Leaked internal memos revealed that ecommerce aggregator pioneer Thrasio is set to lay off up to 20% of its staff and will appoint a new CEO amidst the sluggish growth in the ecommerce aggregator space which the company helped develop.
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Peaked Too Soon?
As of writing, Thrasio is valued at somewhere between $5-10 billion, and it boasts more than 200 ecommerce acquisitions under its belt—it’s the biggest ecommerce aggregator thus far and has since itself become a top 5 seller on Amazon.
It would seem that Thrasio’s torrid pace in acquisitions since its founding in 2018 came back to bite the company, with the memo saying that its “hypergrowth” made it hard to build the infrastructure to support such growth.
TechCrunch reports that the company “made the decision to reduce the size of the Thrasio team.” Thrasio has not confirmed exactly how many employees are going to be affected, although Business Insider puts the estimate at up to 20% of the company’s current staff.
The layoffs are a consequence of tough challenges that aggregators like Thrasio have faced in recent memory, including major supply chain disruptions, general inflation in retail goods, and, not in the least, the slow growth in the industry as the online retail market normalizes from the blistering pace during the pandemic.
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In the same breath, Thrasio announced that its current CEO and only remaining founder Carlos Cashman will be replaced by Greg Greeley, a long-time Amazon executive whose previous role had him running its Global Prime Program and who was most recently president at Airbnb. Greeley will step into his new role at Thrasio this August, while Cashman will remain on the board as a director.
The Thrasio Model
Ecommerce aggregators search for successful and potentially successful ecommerce brands (mostly on Amazon) and seek to acquire them whether totally or in part, as sometimes the original owner can be brought on as executive to make sure the small company’s vision is realized. This M&A model banks on the economies of scale brought about when multiple ecommerce brands are brought into the fold. Aggregators aim to scale their acquired brands by introducing things like their supply chain expertise, marketing and analytics, as well as technology and software capabilities.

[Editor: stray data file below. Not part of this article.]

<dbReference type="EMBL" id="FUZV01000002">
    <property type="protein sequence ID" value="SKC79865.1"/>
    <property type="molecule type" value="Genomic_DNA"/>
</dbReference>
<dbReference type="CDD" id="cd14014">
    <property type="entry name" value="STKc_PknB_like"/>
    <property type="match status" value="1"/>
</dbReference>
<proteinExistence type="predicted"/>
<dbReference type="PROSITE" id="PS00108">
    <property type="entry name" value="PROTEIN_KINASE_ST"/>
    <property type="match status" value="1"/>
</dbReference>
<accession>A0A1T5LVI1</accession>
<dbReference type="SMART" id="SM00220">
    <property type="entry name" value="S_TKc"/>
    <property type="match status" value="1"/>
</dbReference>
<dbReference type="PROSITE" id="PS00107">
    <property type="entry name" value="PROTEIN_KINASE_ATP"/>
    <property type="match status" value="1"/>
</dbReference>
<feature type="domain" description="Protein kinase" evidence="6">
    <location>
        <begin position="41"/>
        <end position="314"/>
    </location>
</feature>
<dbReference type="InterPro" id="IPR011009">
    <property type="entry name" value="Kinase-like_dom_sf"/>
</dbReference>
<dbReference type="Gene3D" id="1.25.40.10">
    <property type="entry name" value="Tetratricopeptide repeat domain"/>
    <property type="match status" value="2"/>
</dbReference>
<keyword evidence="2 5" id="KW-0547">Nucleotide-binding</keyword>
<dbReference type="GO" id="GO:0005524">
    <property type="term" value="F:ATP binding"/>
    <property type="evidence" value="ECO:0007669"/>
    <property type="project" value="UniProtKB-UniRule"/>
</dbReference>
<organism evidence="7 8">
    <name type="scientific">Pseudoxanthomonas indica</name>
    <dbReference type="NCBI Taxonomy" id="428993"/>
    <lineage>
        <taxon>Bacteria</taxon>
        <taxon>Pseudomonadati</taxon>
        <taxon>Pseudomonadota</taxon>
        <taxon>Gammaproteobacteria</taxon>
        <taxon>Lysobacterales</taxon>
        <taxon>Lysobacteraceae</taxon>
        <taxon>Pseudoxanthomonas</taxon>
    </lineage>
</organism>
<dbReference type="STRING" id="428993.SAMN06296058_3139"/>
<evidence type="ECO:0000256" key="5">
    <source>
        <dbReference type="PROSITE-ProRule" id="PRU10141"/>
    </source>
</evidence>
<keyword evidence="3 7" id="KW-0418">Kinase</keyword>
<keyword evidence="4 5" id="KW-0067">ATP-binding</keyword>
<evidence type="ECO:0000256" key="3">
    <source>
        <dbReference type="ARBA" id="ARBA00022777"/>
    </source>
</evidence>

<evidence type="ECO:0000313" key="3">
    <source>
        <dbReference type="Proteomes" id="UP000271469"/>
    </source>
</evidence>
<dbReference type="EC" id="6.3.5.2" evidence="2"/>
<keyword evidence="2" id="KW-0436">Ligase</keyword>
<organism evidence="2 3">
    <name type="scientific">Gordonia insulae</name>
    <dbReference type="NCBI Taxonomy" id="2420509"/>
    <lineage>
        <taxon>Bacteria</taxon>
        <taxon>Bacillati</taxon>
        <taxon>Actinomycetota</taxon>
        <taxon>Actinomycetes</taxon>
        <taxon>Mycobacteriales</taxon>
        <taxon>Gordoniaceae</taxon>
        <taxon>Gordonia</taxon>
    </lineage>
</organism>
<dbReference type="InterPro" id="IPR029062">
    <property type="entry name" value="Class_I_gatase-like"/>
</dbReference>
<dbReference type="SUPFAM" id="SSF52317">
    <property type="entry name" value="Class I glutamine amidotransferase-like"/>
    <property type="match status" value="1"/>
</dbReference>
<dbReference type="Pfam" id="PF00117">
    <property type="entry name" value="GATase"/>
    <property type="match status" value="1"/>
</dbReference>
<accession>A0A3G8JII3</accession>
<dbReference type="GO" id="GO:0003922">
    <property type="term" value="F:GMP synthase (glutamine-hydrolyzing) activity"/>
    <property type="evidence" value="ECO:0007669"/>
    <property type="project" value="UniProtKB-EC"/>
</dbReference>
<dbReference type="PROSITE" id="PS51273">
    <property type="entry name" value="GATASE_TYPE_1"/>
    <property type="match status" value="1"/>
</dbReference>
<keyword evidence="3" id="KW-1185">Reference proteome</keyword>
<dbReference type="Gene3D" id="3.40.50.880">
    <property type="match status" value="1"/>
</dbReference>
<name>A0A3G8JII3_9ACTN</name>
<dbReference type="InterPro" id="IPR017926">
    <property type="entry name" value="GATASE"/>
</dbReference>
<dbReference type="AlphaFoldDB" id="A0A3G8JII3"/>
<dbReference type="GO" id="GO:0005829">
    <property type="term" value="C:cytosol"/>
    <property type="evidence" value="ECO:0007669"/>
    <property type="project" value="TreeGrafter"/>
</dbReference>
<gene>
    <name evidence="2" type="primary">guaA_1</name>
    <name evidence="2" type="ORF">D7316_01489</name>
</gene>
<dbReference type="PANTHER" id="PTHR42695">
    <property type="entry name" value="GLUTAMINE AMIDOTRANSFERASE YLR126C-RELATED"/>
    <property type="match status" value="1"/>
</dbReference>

As of writing, the aggregator space was estimated to be an over-$10-billion industry, with Thrasio being among the largest Amazon aggregators in the space.
Before this slowdown in growth, Thrasio had planned to go public to raise more capital for expansion. However, its SPAC deal was delayed and ultimately scrapped following a series of exits by top-level executives in 2021.
This news comes as a cautionary tale not only to other ecommerce aggregators who are gobbling up small ecommerce brands at a very high rate, but also to ecommerce sellers eying a profitable exit by working with these rollups.
It’s more important than ever to have clear priorities when selling your business to an aggregator, particularly in terms of your selling multiple and how the brand is going to be operated and scaled. Equally important is knowing when to work with an ecommerce business broker to make sure you won’t be leaving any money on the table and actually get your company’s worth.
Prior to the interview with the Thrasio team member on Ecom Crew. The observational experiences we had from clients that were acquired by Thrasio. Were that they essentially ran the businesses much more poorly then the previous owners. And is what we saw from the 2 client acquisitions that we were personally a witness too.
Absolutely no one that we ever dealt wit in the organization was a decision maker. And also the company had a culture of being non-responsive to emails, and it was unclear what role’s anyone we dealt with did.
Quite frankly I’m not surprised by this update. I was well aware of the positive press releases and the cash amounts associated with the meteoric rise. But ultimately from all interactions with them. We saw vey little in the way, of good organizational management, communication and basic operational execution. What they were certainly good at, was raising capital and releasing press releases.
Buying company’s and raising capital is one thing. But running such a large variety of companies is not a skill that Thrasio has truly learned to excel in yet. Now I’m sure there are some exceptions where they have grown the businesses they’ve acquired. But I’d be willing to bet if someone had a peak into their financials, most of their acquisitions are performing less effectively post acquisition.